Time is probably the most important resource and at this point I had very little of it. I was studying full time, working part-time, raising two kids and volunteering at their school. I did NOT have a ton of spare time, so I progressed slowly, but I still progressed. I’d have gone faster with more time/fewer other commitments, but either way, you use what time you have and don’t stress about the fact you’re in tortoise mode for now, rather than hare.

My blog $0

My first blog ran on Blogspot, for free. Is this advisable? Not long term. But if it’s all you can afford right now? Sure, why not. My first blog is now defunct, and all my sites run on WordPress, hosted by the amazing Mom Webs. But that first year? And the year after that? It was Blogspot all the way.

Just so you know, if you start on Blogspot, or any other free platform, you CAN upgrade to a self-hosted site later, when you find the funds, and transfer your content over. The lovely tech staff at Mom Webs will even do the work for you.

Other free tools: $0

Because I didn’t have a start-up fund, I became the absolute Queen of finding free tools. It’s still one of my superpowers. I eventually compiled all those free tools into my now bestselling Kindle book Free Tools For Writers, Bloggers and Solopreneurs. I sell it for 99 cents, because if people are looking for free tools they don’t have a lot of money to spend, but readers tend to agree that it’s well worth the (almost) whole buck they spend on it. You only have to take a look at the 130+ reviews kind folks have left on Amazon, to see that.

So yep, I started my freelance writing business for $0. When I made some money, I reinvested it. Here’s what I started with:

A domain name – you can use it with your free blog to make it look more professional and make it easier to share.

Hosting – once my monthly income from writing was high enough to cover it, which doesn’t take long (plans with Mom Webs start at $5 a month, and you can pay quarterly so you don’t need a big upfront payment).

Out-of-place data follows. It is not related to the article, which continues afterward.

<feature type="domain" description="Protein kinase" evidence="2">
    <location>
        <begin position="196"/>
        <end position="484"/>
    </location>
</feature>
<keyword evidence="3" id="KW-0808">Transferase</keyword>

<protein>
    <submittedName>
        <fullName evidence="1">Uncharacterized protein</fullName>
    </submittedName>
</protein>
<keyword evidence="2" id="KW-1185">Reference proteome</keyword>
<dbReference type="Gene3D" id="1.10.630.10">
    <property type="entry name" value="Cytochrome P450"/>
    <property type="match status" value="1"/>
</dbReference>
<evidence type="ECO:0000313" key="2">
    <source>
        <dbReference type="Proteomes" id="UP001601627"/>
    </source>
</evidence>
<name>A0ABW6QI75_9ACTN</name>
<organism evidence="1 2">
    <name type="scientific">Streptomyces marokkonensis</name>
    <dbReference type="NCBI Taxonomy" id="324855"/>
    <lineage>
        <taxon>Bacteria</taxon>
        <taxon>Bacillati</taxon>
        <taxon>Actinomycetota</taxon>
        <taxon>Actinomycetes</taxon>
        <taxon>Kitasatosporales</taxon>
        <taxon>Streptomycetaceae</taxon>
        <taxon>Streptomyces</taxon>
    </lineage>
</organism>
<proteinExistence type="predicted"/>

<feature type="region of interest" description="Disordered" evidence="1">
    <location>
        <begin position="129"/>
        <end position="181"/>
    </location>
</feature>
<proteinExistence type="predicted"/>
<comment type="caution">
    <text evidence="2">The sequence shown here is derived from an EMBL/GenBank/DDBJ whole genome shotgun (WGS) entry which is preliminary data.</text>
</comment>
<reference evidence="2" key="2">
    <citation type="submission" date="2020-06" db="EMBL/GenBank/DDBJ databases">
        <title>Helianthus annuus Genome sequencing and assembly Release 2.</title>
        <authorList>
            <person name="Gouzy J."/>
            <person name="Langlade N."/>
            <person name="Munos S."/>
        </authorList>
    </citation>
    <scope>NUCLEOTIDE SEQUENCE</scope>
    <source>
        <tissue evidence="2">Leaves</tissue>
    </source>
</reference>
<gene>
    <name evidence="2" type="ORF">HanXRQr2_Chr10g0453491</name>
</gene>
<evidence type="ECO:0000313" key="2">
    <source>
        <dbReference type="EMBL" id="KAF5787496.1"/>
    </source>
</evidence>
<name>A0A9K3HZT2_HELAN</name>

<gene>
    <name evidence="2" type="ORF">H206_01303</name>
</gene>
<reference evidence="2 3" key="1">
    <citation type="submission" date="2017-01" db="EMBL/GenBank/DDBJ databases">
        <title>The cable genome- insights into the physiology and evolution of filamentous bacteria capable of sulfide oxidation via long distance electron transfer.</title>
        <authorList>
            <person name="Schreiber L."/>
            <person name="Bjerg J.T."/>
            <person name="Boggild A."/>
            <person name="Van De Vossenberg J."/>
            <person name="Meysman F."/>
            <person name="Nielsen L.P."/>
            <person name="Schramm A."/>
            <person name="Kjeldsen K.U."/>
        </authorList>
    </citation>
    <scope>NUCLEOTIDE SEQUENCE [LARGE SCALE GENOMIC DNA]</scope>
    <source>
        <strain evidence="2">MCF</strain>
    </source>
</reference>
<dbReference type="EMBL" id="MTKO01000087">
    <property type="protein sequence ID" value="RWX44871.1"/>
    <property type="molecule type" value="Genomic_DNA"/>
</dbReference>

Education – free education you get online and from the library is great. But eventually you’ll up your game much more quickly if you start paying out for targeted online courses that quickly teach you what you need to know.

Once I’d invested in these few things, I didn’t invest in anything else for quite some time. Even now, I always think twice before splashing out. In business, as in life, you don’t need every new shiny object that catches your eye.

Want to know more about starting from zero? As I mentioned, today is the day to do that. The Starting From Zero audio book is launching for just $1.99. Take a look.

7 thoughts on “Can You Really Start a Business With No Money?

  1. Writing is as much a business as selling widgets. Great overview of starting with nothing and going up. Helpful information no matter what business someone is working to build.

  2. Interesting! I started for free, too, but have found I invariably end up spending money here and there, so I would love to read the book on how to start for free. Glad you were able to do so, as well.

  3. Thank you so much, I definitely need this! I just got my blog to the point where I consider it ready for people to see–but I have no idea what to do next! There’s so much to learn about blogging and I appreciate how you’ve broken it down so there’s a roadmap to follow.